Sunday, January 26, 2020
Can't Count on Counting
When You Count on Lots of Work
It's been a busy week. No, make that a busy month. Thus, I wasn't too surprised, when it came time to count my research accomplishments for the past two weeks, to see I hadn't made much progress. I'm not too disappointed, though. Sometimes, the work we get done isn't the stuff on our regularly-planned to-do list. In my case during the past two weeks, some of my progress was definitely off the charts.
However, I still want to keep tabs. And so, though it will be no surprise to anyone, during the week I was away from town at the Salt Lake Institute of Genealogy—learning all about colonial Virginia research and scouring the Family History Library for clues—I only added twenty three names to my mother's family tree and zero to each of the family trees of my father and my husband's father. My husband's mother's tree, on the other hand, did gain an unexpected eighty two names—and not because of that wonderful reference book I found, but only because of the compounding result of finding just a couple obituary notices in that soon-to-disappear RootsWeb mailing list I subscribe to.
Still, that leaves me with 20,302 people in my mother's tree, 658 in my father's tree, 1,584 in my father-in-law's tree, and 17,381 in my mother-in-law's tree.
Those are still strong benchmarks to start off the research year. It's always encouraging—at least, for me—to see how those numbers grow over the years, simply by keeping at the task, week after week. I already know that my mom's tree will continue to grow, simply because of my current research goals. I know, too, that my mother-in-law's tree will grow, simply because the many distant cousins in her tree tended to have large families, and I can easily track many of them because of helps such as the RootsWeb Mailing Lists. (And even though those will soon disappear, I'll find new ways to connect with that active pool of family history researchers looking for their Perry County, Ohio, ancestors.)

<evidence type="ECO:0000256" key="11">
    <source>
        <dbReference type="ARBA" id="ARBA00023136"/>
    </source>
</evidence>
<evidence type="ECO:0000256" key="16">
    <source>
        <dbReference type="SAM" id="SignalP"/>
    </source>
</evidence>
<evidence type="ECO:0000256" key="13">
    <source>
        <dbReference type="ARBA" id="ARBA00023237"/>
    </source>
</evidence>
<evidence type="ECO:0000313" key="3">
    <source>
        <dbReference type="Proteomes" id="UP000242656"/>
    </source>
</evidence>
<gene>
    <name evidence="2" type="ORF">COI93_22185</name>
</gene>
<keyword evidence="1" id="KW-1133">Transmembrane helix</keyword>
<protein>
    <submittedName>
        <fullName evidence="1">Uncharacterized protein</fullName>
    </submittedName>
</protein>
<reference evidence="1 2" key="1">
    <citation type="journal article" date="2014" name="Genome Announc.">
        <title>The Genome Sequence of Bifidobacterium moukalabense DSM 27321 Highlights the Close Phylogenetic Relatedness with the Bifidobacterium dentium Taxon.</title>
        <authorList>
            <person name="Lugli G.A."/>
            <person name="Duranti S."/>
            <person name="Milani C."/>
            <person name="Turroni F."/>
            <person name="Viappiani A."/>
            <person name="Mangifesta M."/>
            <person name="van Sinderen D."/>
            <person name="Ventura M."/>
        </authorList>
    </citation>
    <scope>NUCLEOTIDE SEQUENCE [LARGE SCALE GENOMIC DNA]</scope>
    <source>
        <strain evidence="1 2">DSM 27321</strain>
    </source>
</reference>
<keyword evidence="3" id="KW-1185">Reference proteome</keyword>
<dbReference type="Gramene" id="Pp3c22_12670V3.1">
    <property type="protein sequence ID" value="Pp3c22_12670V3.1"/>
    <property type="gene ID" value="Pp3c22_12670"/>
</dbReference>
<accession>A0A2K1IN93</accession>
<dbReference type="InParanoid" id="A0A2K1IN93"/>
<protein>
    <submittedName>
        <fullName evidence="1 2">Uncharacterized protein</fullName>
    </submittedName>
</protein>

As far as my father's forsaken tree goes, one look at my new DNA matches this week tells me there are new connections leading me back to the origin of that side of the family, so I'll have new "cousins" to start corresponding with. Hopefully, these new matches—especially at MyHeritage, where I have 103 in just the past two weeks—will be willing to corroborate with me so that we can help each other discover our origins. Likewise with my father-in-law's tree, where his 88 new MyHeritage matches look promising, and his Ancestry matches include at least three from Australia. Hmmm.
While learning new skills and resources is enticing, yes, it does displace time for my usual research routines, but in the end, even that new material will help accelerate my quest to find more ancestors. What I've learned about colonial Virginia might not have added to the count for this two-week sequence, but at some point, it will yield some encouraging new discoveries, as I look in places I'd never thought to search before.